The beauty of living in this country is that garden visiting doesn’t have to stop just because it is winter. I don’t know about other countries, but here we are lucky to have people or organisations who are willing to create special winter gardens and hold sculpture exhibitions within their already very large gardens. These gardens can be scaled down for our own gardens to maybe just one bed or part of a bed that can be seen from the house, no point in getting cold unnecessarily! Even if you don’t have the room to make a special bed, then we can take inspiration from all the plants that are used. By using them at home we then make our gardens more interesting during the dark months of winter and if a piece of sculpture is added that can be seen from one of our windows, then even better! When we got up this morning we could see it was going to be a nice sunny day, not a cloud in the sky, so made the decision to visit Rosemoor, a garden belonging to the Royal Horticultural Society near the north coast of Devon, which we know has a winter garden within their huge garden, and an added attraction was that they are holding a sculpture exhibition this month, need I say more!
This was the first sculpture that we came to, titled – The Sun Hat. I liked the colour and the texture of this one and if I had a spare £ 1,150 I’m sure I could find somewhere in my garden for her!
Lots of lovely Camellias, this one had loads of quite small flowers, I think it is Cornish Snow.
It wasn’t long before I discovered my favourite red stemmed Cornus, no winter garden should be without it!
This one is titled Refuge, I like to think of my garden as refuge for all the wildlife which is being squeezed out of the countryside because of chemicals and it is also a refuge for me, away from the world we live in today, my daughter says that I live in a bubble here!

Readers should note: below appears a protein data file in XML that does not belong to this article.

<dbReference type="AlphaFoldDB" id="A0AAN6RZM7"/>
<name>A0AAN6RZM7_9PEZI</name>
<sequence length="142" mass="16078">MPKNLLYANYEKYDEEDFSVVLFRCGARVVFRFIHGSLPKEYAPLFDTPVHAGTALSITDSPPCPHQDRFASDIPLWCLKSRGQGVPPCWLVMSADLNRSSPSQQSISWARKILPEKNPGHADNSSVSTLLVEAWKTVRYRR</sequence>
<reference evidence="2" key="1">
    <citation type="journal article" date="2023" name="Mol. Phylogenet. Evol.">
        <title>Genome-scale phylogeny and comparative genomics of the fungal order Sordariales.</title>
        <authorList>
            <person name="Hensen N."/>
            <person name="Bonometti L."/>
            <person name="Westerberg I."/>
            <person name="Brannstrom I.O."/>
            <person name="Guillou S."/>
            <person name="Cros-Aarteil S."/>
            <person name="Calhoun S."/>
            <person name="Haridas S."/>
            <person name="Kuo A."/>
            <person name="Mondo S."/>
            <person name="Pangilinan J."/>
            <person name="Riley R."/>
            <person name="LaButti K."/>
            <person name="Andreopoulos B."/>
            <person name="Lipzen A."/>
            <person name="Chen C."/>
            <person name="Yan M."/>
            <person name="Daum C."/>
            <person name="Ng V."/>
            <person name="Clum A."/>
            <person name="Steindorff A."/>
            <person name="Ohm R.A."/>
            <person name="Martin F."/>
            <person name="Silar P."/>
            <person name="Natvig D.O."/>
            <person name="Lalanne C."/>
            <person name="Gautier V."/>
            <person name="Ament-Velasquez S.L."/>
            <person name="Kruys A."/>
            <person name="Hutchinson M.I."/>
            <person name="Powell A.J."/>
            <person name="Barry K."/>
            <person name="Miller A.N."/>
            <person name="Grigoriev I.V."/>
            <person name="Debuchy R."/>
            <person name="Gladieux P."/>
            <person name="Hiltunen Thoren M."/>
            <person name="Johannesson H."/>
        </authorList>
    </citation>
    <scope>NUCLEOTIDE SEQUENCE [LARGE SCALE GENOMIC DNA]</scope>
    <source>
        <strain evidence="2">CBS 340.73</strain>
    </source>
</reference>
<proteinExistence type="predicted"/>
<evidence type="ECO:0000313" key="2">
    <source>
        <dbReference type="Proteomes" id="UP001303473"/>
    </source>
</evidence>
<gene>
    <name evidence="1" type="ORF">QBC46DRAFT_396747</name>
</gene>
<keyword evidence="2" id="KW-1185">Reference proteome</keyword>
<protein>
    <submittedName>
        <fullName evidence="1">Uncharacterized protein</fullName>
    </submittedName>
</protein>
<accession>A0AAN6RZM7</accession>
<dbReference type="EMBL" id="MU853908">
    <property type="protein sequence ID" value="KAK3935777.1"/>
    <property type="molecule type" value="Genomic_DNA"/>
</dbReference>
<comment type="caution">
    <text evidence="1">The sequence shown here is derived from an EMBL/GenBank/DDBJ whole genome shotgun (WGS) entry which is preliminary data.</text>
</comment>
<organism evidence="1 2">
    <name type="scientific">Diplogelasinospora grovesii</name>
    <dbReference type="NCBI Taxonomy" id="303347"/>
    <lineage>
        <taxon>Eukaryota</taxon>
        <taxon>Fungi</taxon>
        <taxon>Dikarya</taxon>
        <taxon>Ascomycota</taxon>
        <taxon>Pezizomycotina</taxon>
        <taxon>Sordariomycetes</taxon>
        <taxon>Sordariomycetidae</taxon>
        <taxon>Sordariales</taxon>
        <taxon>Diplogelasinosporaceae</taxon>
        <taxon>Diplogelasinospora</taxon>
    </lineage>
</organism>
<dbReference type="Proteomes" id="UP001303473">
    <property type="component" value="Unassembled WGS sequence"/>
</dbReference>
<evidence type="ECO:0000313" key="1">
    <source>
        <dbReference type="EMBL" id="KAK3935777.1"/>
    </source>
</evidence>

Lots of Snowdrop Atkinsii under the willow stems with Euonymous Emerald and Gold adding to the sunshine.
“Ben” looks rather lonely, I think he wants to go home with someone!
All the Betula Jaquemontii look as if they have been pressure washed, they were all such a sparkling white.
Just shows what you can create with recycled copper, I think this is my favourite of them all, but I suppose it will change colour to blue/green when it gets weathered, it looked so good gleaming in the sunshine.
So much colour here, it could be summer. The heather in the foreground and the peeling bark of Acer griseum add light and texture to the overall scene.
Amazing what you find sitting in a tree, very lifelike, but these won’t fly away.
Lots more snowdrops further into the garden, still Atkinsii.
Another piece of work by Melanie Deegan who made the Sun hat at the beginning, again in my favourite blue.
Viburnum Bodnantense New Dawn flowering merrily away, looking very pretty.
We would all be really worried if our dandelions grew this tall, they were about 5 ft !Lovely though, could see these in my garden.
All of a sudden we were enveloped in the most amazing honey perfume, I knew what it was, Sarcococca, but found it eventually about 20 ft away, the perfume was trapped between the yew hedges. Their bushes are so much bigger than mine and therefore the perfume was so much stronger with so many more flowers.
This gourd shape lends itself to being sculpted as do the seedheads that we saw dotted around the garden.
Another beautiful Camellia, there were lots in flower, making it look very spring like.
I could see something like this in our woodland strip, not quite a totem pole, but similar.
I put this in to remind me to dig up and split my clumps of Acorus, they will make a good ground cover in part of the garden.
I know Stag Beetles are an endangered species, but I wouldn’t want to meet one 4ft long!
So sculptural in real life, no wonder Zantedeschia have been copied here.
By this time we were half way round the huge garden and my muscles were starting to protest. This is the furthest that I have walked since last August so felt it was time to turn back. We did stop half way along our walk to have a light lunch in the restaurant and give me a chance for a sit down, by the time we left Rosemoor I was feeling really pleased at the progress that has been made since Christmas.
We really enjoyed our visit to Rosemoor in lovely sunshine, for the first time, the sun had quite a bit of heat in it – I think it is going to get colder as the week goes by – the winter garden showed just how colourful a garden can be at this time of year and the sculpture exhibition was the icing on the cake! Hope you enjoyed walking round with me.